An aggregate report contains statistical data about all of the emails sent from your domain over a specific time period. This data includes the total number of emails sent, how many passed authentication checks, and how many failed.
A forensic report contains detailed information about a single email message that fails authentication checks. This data can be used to determine why an email failed authentication and take steps to prevent similar failures in the future. Due to concerns regarding privacy and compliance, many organizations opt not to request ruf reports as they often contain sensitive data.
Both types of reports are important for understanding your DMARC policy’s performance and making necessary adjustments to ensure the highest email security possible.
Once you have a DMARC policy in place, it’s important to remember that it is not set in stone. As your organization’s email usage changes or new threats emerge, it may be necessary to update your DMARC policy. For instance, you may want to change your policy to quarantine or reject emails if the number of malicious emails sent from “your” domain increases.
The key is to stay vigilant and monitor your DMARC reports for any signs of malicious activity. If you do detect an increase in suspicious emails, it may be time to update your policy or take additional steps, such as implementing stricter authentication measures.
Although DMARC is an important email security tool, there are some common misconceptions about it. The most prevalent of these stem from the wrong assumption that DMARC is an active security measure. This is not the case – DMARC does not actively block malicious emails, it only instructs the receiving server how to handle them once they have failed authentication checks. Here are a few other common misconceptions to be aware of:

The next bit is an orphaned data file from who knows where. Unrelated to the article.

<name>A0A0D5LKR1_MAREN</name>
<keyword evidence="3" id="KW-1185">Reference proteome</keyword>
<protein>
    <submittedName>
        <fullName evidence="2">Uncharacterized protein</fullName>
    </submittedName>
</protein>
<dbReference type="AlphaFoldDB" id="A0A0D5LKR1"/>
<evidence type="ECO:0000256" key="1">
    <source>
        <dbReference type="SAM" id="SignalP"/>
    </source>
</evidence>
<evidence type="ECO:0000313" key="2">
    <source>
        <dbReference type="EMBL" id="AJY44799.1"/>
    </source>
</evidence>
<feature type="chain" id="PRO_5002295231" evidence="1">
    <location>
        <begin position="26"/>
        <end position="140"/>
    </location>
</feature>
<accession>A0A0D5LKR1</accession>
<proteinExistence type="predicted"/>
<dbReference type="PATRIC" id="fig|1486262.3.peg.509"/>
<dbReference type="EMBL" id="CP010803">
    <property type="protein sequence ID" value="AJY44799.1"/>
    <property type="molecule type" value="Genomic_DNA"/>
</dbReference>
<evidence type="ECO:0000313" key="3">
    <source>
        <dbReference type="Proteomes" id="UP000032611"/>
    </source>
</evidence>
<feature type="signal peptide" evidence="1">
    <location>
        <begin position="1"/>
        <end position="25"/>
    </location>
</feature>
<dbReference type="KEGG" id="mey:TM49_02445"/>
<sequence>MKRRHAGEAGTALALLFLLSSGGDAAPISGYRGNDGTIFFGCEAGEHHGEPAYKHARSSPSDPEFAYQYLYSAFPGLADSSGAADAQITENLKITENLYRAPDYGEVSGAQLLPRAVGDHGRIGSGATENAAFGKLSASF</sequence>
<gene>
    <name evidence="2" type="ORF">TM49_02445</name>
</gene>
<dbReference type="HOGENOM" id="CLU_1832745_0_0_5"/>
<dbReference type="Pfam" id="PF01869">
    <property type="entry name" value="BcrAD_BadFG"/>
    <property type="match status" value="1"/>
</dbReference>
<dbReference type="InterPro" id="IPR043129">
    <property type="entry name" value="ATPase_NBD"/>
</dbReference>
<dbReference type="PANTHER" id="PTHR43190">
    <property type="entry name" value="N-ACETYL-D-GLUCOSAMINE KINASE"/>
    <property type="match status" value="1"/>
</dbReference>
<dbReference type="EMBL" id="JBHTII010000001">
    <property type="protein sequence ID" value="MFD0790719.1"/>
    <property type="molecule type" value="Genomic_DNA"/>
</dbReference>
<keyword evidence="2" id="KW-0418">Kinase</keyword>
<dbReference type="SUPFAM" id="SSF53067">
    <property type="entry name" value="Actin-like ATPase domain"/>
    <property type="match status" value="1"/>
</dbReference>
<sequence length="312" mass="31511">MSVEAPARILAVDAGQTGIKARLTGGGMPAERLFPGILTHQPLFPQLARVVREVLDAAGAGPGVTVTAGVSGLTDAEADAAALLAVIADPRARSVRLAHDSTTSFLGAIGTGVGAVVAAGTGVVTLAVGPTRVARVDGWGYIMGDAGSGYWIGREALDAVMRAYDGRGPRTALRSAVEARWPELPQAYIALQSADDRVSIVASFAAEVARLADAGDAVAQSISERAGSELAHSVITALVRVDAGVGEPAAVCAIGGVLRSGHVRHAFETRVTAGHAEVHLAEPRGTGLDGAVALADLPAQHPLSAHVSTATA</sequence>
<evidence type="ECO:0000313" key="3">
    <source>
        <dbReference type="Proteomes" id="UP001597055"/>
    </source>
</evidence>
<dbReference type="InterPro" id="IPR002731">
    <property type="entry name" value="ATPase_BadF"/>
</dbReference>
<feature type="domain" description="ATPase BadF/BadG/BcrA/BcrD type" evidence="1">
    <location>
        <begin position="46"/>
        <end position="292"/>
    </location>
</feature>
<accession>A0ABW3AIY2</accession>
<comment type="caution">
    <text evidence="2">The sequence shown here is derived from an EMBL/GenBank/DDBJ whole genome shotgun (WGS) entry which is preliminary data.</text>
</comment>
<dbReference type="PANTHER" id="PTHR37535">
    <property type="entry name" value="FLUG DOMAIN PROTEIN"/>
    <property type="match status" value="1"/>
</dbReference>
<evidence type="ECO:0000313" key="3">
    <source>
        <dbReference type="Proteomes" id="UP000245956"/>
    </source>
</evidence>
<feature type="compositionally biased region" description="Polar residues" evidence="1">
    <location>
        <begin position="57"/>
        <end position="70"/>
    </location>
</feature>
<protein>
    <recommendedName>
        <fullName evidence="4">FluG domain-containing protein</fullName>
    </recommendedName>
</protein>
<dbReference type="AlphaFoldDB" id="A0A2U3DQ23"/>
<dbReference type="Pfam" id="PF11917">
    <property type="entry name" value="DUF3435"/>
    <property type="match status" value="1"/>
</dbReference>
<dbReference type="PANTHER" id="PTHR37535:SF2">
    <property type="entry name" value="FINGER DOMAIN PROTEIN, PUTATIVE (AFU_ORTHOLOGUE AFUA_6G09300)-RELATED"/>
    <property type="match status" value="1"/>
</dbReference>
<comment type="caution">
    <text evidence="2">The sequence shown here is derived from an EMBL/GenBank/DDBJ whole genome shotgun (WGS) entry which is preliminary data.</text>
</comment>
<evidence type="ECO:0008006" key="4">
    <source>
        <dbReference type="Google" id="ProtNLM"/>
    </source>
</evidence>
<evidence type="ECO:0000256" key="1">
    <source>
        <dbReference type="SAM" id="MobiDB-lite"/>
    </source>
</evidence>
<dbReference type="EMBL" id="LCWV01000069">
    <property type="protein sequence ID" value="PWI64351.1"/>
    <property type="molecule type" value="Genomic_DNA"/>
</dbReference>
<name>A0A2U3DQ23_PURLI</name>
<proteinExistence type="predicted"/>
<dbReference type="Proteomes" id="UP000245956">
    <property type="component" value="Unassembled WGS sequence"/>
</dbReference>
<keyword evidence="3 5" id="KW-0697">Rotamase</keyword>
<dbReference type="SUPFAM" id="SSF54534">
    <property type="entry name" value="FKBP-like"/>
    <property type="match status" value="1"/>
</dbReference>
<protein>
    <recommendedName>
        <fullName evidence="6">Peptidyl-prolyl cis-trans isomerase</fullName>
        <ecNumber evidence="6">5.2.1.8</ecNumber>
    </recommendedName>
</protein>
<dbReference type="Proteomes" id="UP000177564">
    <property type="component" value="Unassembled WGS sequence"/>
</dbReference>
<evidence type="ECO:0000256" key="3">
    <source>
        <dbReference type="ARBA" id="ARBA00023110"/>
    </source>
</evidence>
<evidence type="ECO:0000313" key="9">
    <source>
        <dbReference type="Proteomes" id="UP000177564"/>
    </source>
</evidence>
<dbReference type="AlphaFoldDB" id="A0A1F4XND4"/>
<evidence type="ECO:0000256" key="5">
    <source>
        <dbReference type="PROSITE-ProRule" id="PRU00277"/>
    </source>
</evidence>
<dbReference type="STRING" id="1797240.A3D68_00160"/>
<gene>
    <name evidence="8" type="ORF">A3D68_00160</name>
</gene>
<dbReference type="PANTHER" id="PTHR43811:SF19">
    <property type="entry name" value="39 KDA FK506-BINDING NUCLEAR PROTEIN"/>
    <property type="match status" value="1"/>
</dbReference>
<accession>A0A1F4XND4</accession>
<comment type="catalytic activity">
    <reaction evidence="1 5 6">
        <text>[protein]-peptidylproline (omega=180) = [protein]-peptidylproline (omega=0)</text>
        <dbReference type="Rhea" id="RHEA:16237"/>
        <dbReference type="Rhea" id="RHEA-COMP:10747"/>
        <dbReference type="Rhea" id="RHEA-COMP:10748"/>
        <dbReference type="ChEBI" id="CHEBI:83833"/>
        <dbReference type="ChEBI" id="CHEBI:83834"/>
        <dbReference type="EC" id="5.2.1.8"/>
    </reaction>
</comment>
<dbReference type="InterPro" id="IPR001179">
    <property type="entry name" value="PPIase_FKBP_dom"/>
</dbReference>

Another common misconception about DMARC is that it only protects against spoofing attacks. While DMARC is an effective tool for detecting and blocking spoofed emails, it also provides valuable insights into legitimate email traffic. By analyzing DMARC reports, organizations can gain visibility into which email servers are sending messages on their behalf and identify any unauthorized senders.
Additionally, DMARC provides a mechanism for email receivers to provide feedback to email senders about the disposition of their messages. This feedback loop can help organizations identify and correct issues with their email authentication infrastructure and improve the deliverability of their legitimate messages.
One of the most persistent DMARC myths is that the protocol will inevitably break legitimate emails. This misconception arises from a misunderstanding of how DMARC policies work. DMARC policies specify how receivers should handle messages that fail authentication checks. By default, DMARC policies are set to “none,” which means that receiving servers will not take any action if a message fails DMARC checks.